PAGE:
I honestly feel that a movie should be a movie and a game should be a game. Directors should not be looking for ways to recreate gameplay. Instead they should be focusing on creating a solid story that will compliment the game. Whether that’s an original story, the game’s storyline or a prequel or sequel story to the game, the film should feel grounded.
Just imagine if Call of Duty was to be adapted into a film, and the film that we got was Black Hawk Down. That’s how I imagine Game-to-Film adaptations to be handled. Allow the game to be a game and write a story worthy of a movie for a movie.
Now I know I said that most game storylines are generic, but there are many games that have intriguing stories that are worthy of a film. Filmmakers shouldn’t be afraid to tackle the same storyline in film. For some reason they think they have to completely change the story. Think back to Max Payne.
Another error that I see occurs time and again is that when it comes to a franchise game… oh let’s say something like Prince of Persia or Tekken… filmmakers decide to create their own original story and completely negate the games narrative, instead of going back to the first game, taking elements of that story and growing the movie franchise in a similar way.
Not following a game’s history is an annoyance that many gamers have with these film adaptations. This certainly proves to be one of the key elements to their failure.
Modern vs. Classic Games
Up until this point I think I did a pretty good job on emphasizing the importance of storyline, avoiding gameplay recreation and going back to the game’s origins.
Now for some reason when it comes to games, there is a trend to use games that are a hot property at that particular point in time. While TV shows, toy and comic book adaptations use characters that may have been popular a few years back, their films instill a sense of nostalgia to old fans while introducing themselves to potential new fans. All the while they increase these properties popularity beyond its past illustriousness.
On the other hand when it comes to games, the fad is to adapt Modern games. Modern games have become more cinematic, which means they have story that fans grow fond of, with an interactive element and gameplay which anchors gamers addiction.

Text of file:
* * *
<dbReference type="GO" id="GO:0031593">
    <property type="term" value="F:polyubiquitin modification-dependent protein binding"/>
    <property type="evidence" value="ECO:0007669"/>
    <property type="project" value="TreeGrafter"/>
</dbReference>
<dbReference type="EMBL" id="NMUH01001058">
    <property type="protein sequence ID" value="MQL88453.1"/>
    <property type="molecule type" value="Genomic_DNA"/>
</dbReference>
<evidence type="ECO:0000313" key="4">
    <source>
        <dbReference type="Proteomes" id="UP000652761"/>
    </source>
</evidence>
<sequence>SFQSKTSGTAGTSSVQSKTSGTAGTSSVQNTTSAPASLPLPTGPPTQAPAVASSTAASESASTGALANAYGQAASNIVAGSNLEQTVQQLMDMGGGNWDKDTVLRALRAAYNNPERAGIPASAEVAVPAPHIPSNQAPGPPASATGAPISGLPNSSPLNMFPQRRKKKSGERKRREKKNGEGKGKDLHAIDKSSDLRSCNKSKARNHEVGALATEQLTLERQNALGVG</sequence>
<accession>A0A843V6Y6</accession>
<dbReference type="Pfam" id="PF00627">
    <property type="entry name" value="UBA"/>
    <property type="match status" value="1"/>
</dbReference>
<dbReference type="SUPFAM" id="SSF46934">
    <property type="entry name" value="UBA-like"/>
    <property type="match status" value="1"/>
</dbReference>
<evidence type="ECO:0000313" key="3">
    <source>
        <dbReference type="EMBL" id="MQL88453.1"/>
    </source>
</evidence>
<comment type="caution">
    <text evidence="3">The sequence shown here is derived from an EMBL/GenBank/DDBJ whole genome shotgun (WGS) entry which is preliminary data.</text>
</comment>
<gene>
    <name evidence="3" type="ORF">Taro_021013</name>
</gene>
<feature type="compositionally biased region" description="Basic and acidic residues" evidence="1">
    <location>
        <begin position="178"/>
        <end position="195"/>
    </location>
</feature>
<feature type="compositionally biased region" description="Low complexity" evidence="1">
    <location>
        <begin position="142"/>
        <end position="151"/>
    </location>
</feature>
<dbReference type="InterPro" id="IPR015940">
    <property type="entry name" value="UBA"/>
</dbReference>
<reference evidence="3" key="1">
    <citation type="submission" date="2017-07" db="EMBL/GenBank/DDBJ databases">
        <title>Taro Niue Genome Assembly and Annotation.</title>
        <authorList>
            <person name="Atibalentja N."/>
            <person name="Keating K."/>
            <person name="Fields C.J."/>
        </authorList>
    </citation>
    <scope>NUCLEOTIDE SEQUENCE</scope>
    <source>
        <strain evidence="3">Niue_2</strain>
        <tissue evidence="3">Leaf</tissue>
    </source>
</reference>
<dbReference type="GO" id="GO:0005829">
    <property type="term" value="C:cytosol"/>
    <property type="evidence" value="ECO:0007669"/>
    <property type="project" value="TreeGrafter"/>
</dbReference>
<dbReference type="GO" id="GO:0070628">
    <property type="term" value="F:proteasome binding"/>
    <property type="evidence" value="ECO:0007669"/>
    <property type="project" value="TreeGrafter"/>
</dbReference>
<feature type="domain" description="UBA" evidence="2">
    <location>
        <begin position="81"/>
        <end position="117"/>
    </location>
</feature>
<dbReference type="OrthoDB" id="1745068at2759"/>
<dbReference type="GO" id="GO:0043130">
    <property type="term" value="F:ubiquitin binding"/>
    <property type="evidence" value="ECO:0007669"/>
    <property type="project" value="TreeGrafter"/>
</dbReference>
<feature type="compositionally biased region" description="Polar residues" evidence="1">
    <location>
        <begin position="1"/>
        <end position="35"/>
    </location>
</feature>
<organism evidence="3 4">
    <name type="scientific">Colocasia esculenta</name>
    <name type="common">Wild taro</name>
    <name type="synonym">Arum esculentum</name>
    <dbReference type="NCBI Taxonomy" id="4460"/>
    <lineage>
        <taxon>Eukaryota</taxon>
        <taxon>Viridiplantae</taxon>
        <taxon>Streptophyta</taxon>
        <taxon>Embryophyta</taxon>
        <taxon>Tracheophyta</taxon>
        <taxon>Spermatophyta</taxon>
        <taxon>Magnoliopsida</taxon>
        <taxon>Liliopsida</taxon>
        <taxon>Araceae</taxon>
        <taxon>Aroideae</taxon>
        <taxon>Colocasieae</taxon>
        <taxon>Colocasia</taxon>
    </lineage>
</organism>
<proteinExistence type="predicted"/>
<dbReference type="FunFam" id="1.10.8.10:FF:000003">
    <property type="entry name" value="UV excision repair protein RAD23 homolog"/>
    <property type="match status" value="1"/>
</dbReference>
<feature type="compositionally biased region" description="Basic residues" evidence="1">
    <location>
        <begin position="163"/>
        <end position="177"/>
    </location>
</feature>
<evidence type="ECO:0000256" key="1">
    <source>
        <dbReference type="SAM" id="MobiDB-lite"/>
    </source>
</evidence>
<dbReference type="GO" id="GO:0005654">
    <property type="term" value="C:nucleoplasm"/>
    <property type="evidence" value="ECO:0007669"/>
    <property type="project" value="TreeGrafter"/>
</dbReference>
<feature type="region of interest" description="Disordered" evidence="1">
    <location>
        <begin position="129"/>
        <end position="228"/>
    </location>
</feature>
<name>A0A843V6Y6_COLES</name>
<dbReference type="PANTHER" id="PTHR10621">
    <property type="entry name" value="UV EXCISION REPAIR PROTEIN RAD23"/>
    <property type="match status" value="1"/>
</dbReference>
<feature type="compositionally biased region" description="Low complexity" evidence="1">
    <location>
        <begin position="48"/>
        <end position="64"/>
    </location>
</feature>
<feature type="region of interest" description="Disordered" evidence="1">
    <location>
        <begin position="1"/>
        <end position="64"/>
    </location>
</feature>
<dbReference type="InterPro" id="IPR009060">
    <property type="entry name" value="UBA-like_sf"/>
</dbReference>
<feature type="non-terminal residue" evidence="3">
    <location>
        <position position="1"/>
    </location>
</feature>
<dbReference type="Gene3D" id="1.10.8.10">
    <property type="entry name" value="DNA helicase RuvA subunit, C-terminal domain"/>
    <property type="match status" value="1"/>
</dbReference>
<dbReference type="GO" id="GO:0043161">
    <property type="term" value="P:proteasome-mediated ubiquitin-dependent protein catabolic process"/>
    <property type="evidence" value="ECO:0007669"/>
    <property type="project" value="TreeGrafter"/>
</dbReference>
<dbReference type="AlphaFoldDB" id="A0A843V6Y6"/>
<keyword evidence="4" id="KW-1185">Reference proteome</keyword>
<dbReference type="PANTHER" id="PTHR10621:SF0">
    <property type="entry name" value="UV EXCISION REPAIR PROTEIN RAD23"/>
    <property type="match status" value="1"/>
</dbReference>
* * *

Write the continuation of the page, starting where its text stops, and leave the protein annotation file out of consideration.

When it comes to Classic, we all love them for their simplicity and difficulty. Most classic games have a very thin storyline, which gives a player an objective to accomplish. Most of the time the game just has two action buttons and its directional buttons, making it incredibly easy to understand and play, yet it’s hard enough that it requires hours and hours of strenuous effort to try to complete the game.
Adapting classic games makes the most sense to me. It gives the studio and the director the onus to create a story and not have to worry about any gameplay elements. Directors could focus on making a film, a pure film, with a character driven story that will bring that world to life, instead of trying to replicate the experience on-screen. The film wouldn’t have to compete with the game’s storyline and it could potentially draw upon the nostalgia of an entire generation’s childhood.
I really hope that game adaptations will find its feet on how best to bring their characters to the bring screen. If you asked me, I’ll take an EarthWorm Jim or Metal Slug film over any current game-to-film adaptation.
A list of films based on games:
Super Mario Bros.
Mortal Kombat: Annihilation
Lara Croft: Tomb Raider
Final Fantasy: The Spirits Within
Lara Croft Tomb Raider: The Cradle of Life
House of the Dead
Resident Evil: Apocalypse
Alone in the Dark
DOA: Dead or Alive
Resident Evil: Extinction
In the Name of the King: A Dungeon Siege Tale
Street Fighter: The Legend of Chun-Li
Prince of Persia: The Sands of Time
Resident Evil: Afterlife
Resident Evil: Retribution
Silent Hill: Revelation 3D